The ‘Netflix for Books’ Just Invaded Amazon’s Turf

0

Oyster, the e-book subscription service that offers more than 1 million books to digital-age bibilophiles for a flat monthly fee, is going retail.

On Wednesday, the company announced that it is launching an e-book store on its platform. Oyster says it has corralled all of the Big Five publishers to contribute their book offerings to the service, including Hachette, HarperCollins, Macmillan, Penguin Random House, and Simon & Schuster. That means users can buy and read virtually any book from those publishers on their smartphones or tablets, including new releases and pre-orders. It’s also opening up the store to non-subscribers.

Oyster_ipad-1024x768The new retail store is an expansion to Oyster’s existing book subscription service, which some have dubbed “Netflix for Books” because it offers a similar “all you can eat” option, except for books instead of video. The internet already offers an almost limitless number of digital things for individual purchase—books, movies, songs. But increasingly, people are choosing subscription services instead, which lets them get a comprehensive catalog for a few bucks a month instead of downloading each item piecemeal. In Oyster’s case, users pay $9.95 a month for access to books from three of the Big Five publishers.

So why bother adding retail to the equation? According to Oyster, it’s because there’s rarely a way for subscribers to browse and discover certain books on these services—especially new releases and pre-orders. Oyster says it wants its users to have the best of both worlds.

“For us, this is a natural extension of the product to allow the readers to do all of their reading on Oyster,” says CEO Eric Stromberg. “This launch takes the best of what we built with our subscription service and adds the e-book purchase model.”

Amazon’s Own Game

Last summer, Amazon launched Kindle Unlimited, which now gives subscribers access to more than 800,000 titles for $9.99 a month. But it doesn’t have the Big Five publishers on board—and it may not be close to striking any deals with them. The internet retail giant has clashed badly with the publishing industry in the past, most recently over online book pricing with one of the top five publishers, Hachette. The conflict was settled only last November.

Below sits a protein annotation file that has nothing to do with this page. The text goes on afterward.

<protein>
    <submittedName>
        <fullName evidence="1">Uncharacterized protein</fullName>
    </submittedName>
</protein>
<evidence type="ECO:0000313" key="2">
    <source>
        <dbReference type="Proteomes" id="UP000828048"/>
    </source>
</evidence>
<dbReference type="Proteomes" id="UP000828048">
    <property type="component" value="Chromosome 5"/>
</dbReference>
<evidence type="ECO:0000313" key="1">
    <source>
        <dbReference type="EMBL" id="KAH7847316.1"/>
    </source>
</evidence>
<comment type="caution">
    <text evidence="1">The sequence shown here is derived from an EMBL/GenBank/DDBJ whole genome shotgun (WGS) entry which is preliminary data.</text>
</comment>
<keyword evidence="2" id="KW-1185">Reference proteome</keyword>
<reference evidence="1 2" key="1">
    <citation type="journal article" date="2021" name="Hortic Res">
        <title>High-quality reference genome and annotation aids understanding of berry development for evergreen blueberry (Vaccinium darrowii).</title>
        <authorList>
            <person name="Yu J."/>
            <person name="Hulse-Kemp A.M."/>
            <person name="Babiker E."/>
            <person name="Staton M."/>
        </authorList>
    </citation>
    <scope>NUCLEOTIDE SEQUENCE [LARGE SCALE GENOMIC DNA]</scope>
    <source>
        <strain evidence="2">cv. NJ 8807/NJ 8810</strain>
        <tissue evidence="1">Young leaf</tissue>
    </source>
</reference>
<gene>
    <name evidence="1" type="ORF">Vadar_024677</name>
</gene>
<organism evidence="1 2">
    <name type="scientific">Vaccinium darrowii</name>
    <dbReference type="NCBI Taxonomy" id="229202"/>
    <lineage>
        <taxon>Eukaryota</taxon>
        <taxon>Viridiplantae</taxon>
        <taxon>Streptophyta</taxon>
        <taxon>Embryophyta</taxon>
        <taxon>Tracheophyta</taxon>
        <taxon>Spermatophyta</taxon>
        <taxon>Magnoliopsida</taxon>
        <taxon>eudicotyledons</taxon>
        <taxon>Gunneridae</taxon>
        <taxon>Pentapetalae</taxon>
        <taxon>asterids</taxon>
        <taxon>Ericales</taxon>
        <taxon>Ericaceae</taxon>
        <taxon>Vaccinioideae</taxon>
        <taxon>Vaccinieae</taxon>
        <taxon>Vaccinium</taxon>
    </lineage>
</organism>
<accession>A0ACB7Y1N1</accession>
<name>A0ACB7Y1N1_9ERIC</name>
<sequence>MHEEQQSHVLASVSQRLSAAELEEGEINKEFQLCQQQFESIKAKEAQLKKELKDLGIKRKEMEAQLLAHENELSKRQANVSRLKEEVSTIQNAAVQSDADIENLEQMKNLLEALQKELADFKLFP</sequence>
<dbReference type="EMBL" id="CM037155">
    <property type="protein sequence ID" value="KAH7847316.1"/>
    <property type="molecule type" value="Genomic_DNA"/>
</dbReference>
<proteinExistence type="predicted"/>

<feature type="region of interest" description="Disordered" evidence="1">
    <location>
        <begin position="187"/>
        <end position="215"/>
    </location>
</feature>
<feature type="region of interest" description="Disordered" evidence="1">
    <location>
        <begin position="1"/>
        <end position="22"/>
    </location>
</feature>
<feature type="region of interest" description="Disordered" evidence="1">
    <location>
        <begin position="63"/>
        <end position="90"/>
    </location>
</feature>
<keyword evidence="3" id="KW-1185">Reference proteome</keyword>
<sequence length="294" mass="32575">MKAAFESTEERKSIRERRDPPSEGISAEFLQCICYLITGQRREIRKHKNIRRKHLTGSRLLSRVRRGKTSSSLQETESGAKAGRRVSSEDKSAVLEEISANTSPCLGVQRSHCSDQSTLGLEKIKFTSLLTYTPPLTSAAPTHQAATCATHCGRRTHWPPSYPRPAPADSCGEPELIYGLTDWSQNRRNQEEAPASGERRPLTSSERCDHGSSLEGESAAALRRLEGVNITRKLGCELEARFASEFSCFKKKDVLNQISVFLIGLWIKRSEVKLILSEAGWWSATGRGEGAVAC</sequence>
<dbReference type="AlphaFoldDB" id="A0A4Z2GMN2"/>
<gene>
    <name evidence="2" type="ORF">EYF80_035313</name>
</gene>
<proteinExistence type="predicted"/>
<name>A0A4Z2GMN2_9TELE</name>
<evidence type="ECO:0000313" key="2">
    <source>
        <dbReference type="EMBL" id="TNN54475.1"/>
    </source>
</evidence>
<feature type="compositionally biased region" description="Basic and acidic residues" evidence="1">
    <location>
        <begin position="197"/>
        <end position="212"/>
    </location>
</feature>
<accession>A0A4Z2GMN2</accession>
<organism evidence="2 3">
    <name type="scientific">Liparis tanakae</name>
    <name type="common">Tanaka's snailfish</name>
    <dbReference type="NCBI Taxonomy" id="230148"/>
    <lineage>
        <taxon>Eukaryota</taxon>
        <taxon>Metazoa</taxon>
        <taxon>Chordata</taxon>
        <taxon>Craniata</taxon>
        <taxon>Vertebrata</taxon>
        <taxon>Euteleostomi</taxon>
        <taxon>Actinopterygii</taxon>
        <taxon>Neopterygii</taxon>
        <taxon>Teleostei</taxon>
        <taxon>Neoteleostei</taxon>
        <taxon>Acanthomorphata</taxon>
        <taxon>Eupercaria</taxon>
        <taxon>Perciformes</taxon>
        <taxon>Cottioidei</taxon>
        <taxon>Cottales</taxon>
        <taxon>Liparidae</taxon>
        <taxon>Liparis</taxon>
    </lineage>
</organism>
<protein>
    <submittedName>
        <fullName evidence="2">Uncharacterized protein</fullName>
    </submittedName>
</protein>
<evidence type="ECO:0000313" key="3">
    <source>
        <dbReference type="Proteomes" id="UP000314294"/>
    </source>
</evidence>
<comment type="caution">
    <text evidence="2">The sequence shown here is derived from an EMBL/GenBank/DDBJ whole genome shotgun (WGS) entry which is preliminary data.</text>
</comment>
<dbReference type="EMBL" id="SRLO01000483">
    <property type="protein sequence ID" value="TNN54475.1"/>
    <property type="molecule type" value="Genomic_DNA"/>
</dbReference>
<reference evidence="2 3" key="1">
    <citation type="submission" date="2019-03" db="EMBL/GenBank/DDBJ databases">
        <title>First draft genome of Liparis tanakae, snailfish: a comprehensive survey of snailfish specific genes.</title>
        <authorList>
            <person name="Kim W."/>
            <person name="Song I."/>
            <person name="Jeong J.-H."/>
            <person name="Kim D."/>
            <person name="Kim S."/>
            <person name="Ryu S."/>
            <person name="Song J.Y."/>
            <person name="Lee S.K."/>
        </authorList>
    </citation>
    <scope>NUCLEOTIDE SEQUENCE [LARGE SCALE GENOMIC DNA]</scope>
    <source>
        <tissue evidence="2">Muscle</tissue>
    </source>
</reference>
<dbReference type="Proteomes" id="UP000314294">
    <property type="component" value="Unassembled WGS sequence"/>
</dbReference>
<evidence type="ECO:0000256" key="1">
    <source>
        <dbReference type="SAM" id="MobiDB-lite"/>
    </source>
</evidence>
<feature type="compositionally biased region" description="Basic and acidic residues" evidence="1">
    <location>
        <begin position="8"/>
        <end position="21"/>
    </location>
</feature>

This conflict also creates an opening for companies like Oyster and Scribd to exploit. But beating Amazon at the broader a la carte e-book sales game is a more daunting prospect. The main advantage Oyster appears to have is its relationships with top-tier publishers. The model works like this: Oyster pays publishers a sum of money each time “a fair portion” of a book is read on its subscription service. It also shares valuable reader data with publishers in the aggregate. It’s an unusual practice; subscription services in other media rarely share data with content producers themselves, so publishers have good reason to get on board. Now, with Oyster adding a retail store into the mix, publishers can target new releases and pre-orders to an audience they already knows to be interested in a particular book or genre from their catalogs.

Oyster_purchase-1024x768“If you look at the industry, there’s about 8,000 books published by the Big Five publishers every year, compared to about 120 films released in theaters by the Big Three movie producers each year,” says Stromberg. “There’s a lot more great books that are published every year in books, and only a fraction of those—less than five percent—get meaningful marketing. What the subscription model is really good at is finding an audience for those books.”

Since launching its subscription service in September 2013, Oyster says it’s seen major growth. The company doesn’t publish data on its monthly active users, but it says that last month, users read over 100 million pages, compared to 8 million pages in December 2013. It may never catch up to Amazon, whose Kindle finally sent e-books into the mainstream. But by playing nice with publishers, Oyster has at least created one way to set itself apart.

Source: Wired

Share.

Comments are closed.